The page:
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JUL
17

The Traveling Salesman Problem

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As a person somewhat prone to annoying things like worrying, perfectionism, and overanalyzing (and also as a person who has seen If/Then), I’m fascinated by the traveling salesman problem, which has to do with determining the best way to make a series of deliveries or stops. I’m by no means a savant for college addresses, commencement or otherwise, but I came across one given last year that opens with this very dilemma, and the mathematician speaker pointed out just how quickly actually determining the “best” option becomes impossible.

With 3 stops, a salesman has only 6 possible routes. Pretty easy to identify the best, shortest one. With 4 stops, we’re up to 24. With 5, we’re all the way up to 120. By the time you reach 10 stops, we’re almost unbelievably up to 3,628,800 possible routes, and with 20 stops, that jumps to 2,432,902,008,176,640,000, a number of options that even if you had a computer analyzing at a rate of 1 Billion routes per second, it would still take 72 years to check them all.

OK, so maybe there aren’t *that* many possible paths we can take in our lives, but I do think we get hung up too often on wanting to determine the “best” path. The best option. The scenario, the job, the city, the spouse, the ultimate combination of circumstances that would be better than all others. What this address did was remind me that it’s simply impossible to know if the decisions you are making, the life you are choosing, is the one that would make you happier than any other. You can do your homework, sure, and you can make some educated guesses based on what you know about yourself and the thing you are choosing. But after that, it’s nothing more than the proverbial leap, and if you spend too long trying to guarantee you are making the “best” decision, you’ll paralyze yourself into doing nothing. Ever. And you’ll regret your lack of action.

Think back to your bible study days on this one, but remember the parable of the talents? The speaker of this same college address tied in this story rather ingeniously by reminding the students that the servant who (literally) buried his talent was cast out. Banished. Sent to hell. Or whatever. The point is, even though he didn’t lose a single cent of that money, the bigger thing at play is that he didn’t even try to do anything with it, so afraid he was of losing it. See, it doesn’t really come down to whether or not we screw up, but life has more to do with us actually doing something, regardless of whether or not what we did was the best possible thing we could have done.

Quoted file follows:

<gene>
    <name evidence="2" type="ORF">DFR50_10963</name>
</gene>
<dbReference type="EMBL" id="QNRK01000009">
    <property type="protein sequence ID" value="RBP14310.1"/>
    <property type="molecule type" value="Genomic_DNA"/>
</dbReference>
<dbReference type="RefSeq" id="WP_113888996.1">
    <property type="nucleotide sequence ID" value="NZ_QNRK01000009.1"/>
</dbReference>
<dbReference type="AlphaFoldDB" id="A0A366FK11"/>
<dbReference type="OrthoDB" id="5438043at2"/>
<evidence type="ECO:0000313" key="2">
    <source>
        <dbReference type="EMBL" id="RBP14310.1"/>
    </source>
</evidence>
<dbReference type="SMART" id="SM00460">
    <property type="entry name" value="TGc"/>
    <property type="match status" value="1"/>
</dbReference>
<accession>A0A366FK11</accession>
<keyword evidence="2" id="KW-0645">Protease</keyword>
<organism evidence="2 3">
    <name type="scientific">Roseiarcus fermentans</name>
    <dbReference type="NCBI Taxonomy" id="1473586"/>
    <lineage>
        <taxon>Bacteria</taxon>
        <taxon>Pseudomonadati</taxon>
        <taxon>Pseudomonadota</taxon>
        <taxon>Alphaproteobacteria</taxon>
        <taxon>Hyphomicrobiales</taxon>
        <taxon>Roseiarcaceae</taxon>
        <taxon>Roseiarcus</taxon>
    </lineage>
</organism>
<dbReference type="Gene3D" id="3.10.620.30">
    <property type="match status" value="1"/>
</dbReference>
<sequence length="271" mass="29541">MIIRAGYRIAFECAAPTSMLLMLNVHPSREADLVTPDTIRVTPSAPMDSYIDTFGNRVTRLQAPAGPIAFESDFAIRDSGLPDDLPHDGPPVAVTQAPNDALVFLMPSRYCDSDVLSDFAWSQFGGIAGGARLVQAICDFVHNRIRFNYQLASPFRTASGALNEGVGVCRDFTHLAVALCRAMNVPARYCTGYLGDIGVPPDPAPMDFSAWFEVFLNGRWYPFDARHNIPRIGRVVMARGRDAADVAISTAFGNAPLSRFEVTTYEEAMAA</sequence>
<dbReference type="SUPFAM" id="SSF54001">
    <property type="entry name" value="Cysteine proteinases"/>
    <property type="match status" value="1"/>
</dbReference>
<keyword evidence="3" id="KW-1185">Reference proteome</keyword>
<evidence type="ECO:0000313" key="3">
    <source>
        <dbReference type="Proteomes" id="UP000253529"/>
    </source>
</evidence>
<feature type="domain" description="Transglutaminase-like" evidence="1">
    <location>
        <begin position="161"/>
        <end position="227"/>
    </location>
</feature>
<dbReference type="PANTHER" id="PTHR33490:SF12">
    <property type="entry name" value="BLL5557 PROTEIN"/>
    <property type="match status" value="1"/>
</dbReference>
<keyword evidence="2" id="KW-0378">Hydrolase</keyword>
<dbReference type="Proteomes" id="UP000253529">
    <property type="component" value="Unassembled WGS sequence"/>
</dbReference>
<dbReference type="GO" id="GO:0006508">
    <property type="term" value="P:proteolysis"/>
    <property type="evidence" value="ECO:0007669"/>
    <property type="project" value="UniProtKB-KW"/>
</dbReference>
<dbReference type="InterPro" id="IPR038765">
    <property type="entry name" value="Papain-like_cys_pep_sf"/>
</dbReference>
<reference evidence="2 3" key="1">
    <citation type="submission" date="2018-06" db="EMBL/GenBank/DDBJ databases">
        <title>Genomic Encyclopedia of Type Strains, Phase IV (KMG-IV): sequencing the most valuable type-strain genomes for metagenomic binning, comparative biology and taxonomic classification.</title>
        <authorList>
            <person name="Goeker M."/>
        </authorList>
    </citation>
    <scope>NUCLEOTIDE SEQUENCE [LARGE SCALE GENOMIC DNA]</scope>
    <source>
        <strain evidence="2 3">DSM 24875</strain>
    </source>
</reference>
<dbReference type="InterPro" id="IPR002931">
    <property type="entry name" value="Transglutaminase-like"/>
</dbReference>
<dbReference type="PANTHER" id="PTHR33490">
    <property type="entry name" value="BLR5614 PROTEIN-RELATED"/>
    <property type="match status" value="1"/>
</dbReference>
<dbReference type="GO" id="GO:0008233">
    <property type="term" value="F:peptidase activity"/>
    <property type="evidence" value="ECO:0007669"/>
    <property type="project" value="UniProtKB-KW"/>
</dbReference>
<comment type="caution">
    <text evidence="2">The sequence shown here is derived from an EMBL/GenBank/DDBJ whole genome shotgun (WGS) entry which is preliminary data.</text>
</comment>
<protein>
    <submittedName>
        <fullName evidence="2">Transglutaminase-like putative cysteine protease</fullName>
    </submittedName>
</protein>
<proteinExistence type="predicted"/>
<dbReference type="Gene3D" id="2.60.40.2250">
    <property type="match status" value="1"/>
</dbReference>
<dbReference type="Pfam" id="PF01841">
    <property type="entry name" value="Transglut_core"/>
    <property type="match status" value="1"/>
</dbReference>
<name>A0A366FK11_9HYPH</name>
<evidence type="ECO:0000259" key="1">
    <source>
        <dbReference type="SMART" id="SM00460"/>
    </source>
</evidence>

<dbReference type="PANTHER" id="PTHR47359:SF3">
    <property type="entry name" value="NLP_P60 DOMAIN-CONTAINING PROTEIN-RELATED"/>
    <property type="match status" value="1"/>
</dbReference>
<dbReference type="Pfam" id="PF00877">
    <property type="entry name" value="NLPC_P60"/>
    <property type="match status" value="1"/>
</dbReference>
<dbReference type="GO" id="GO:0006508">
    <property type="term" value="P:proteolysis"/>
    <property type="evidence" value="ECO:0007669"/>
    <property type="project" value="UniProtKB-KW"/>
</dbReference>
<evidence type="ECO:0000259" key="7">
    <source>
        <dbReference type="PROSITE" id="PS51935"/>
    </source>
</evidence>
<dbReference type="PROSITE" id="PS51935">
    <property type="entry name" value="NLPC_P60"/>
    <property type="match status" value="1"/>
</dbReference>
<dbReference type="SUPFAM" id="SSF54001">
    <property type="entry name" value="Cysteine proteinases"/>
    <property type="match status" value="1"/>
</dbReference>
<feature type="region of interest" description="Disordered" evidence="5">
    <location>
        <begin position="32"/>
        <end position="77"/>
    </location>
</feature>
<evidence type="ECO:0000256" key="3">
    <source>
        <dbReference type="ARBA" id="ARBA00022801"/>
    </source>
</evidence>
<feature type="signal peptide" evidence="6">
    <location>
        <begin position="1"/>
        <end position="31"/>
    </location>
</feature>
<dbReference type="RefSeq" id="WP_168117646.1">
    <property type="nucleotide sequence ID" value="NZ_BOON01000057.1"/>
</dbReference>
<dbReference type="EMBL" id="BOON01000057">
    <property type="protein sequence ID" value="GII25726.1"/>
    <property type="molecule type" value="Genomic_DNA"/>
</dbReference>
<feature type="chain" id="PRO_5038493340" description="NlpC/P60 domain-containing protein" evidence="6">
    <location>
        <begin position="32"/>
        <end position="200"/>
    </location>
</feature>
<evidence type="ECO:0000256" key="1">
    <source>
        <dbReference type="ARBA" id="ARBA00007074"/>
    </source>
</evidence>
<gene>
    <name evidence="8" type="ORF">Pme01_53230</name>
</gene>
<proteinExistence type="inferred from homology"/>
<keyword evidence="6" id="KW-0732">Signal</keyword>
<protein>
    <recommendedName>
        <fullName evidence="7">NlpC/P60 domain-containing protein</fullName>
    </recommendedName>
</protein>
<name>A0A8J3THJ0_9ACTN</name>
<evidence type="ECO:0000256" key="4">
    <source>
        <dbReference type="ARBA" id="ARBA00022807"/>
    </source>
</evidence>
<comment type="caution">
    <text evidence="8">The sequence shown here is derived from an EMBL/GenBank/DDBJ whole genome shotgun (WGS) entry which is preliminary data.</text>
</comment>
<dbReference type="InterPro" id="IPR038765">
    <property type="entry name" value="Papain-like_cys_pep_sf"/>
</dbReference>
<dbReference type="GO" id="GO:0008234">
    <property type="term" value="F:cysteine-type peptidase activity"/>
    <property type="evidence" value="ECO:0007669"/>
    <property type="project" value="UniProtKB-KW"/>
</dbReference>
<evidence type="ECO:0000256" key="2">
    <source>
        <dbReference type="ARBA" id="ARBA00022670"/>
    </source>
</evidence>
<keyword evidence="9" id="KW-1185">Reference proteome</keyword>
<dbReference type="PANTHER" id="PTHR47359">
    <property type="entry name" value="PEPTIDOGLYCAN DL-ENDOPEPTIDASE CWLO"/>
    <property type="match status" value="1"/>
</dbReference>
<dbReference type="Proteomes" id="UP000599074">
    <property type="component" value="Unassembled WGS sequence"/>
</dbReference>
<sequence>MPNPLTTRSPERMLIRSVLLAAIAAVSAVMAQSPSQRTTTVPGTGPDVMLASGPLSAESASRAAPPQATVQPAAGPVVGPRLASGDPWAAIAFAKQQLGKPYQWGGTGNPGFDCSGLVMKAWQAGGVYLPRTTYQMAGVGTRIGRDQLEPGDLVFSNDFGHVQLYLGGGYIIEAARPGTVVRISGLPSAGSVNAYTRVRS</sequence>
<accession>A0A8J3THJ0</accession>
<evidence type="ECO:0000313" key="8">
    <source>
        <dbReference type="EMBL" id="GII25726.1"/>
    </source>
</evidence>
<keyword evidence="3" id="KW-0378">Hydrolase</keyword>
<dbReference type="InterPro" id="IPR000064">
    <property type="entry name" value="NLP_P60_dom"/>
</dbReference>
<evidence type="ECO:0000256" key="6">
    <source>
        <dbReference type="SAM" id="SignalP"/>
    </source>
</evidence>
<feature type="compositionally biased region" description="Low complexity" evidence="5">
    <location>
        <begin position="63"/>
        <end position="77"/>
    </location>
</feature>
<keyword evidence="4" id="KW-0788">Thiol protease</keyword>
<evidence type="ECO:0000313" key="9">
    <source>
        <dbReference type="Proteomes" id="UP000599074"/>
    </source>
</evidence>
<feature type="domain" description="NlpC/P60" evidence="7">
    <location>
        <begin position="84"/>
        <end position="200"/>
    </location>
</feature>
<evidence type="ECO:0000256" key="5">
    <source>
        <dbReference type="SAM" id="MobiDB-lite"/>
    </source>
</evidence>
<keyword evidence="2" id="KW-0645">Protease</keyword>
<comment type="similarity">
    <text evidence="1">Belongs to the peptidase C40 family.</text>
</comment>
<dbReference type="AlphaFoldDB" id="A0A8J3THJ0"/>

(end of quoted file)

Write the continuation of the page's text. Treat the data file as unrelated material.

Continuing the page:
We’ll simply never know what the Best Possible Thing is, so that thing you’ve been wanting to do, that thing you’ve been looking into, that thing you feel like a crazy person for trying even though it’s all you can think about, I say do it.

It’s either that or wait 72 years for the computer to figure it out for you.

Your move.

APR
07

If/Then

 

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Today is my birthday. I'd say that my age is starting to approach a point where birthdays bring up more dread than excitement, but that isn't really how I feel. Because these thirty-something years are worth celebrating. They are everything. They are me. And I like myself much more now than I ever did when I was younger. It's like I once heard a woman say when discussing the appearance of wrinkles on her face...she said they represented the life she had lived, so why would she be bothered by them?

This particular birthday does find me more pensive than usual, if for no other reason than since my last birthday, I've had my first experience with true heartbreak. And holidays in general make it very easy to compare our lives to previous years. Last year, my boyfriend gave me the sweetest and most perfect birthday gift. Last year, I was pretty convinced we would get married. Last year, I was the happiest I had ever been in my life. This year, I am alone. This year, I miss him. This year, what the f**k?

I'm in NYC today, which by now you should know how much I love this city. I went to see Idina Menzel's new show yesterday, and the whole thing centers around decisions and the impacts those decisions--even small ones--have on our lives. What if I'd never moved to Cleveland? What it I hadn't taken that job? What if I'd left that party ten minutes earlier and never met that man or answered that phone call or sent that text. Or whatever. As the show ultimately says, we only get one life, so we have to let the rest of the "other me's" go, but the theme that most resonated with me as I sat listening yesterday was the idea that when disaster strikes our decisions, does that mean we would have chosen differently? In other words, if you knew something would fall apart and leave you irreversibly devastated, would you have made a different decision? I'm in Camp No, as I believe anyone who's smart should be, though admittedly it's hard to stick to your guns on that when heartbreak has you constantly aware of everything you've lost.

Ultimately the show encourages us to love while we can. Whenever, wherever, however, and I do believe that's a solid message. Especially in a world where when it comes to love, we tend to give up way too soon. We tend to shy away from things that seem hard or complicated. It's not just that it seems easier to walk away, it's that it is easier to walk away. And if easy and less complicated trump the satisfaction and contentment of being with someone who truly makes you better, then by all means, walk away. But first, go see this show. It might change your mind.

 

 

 

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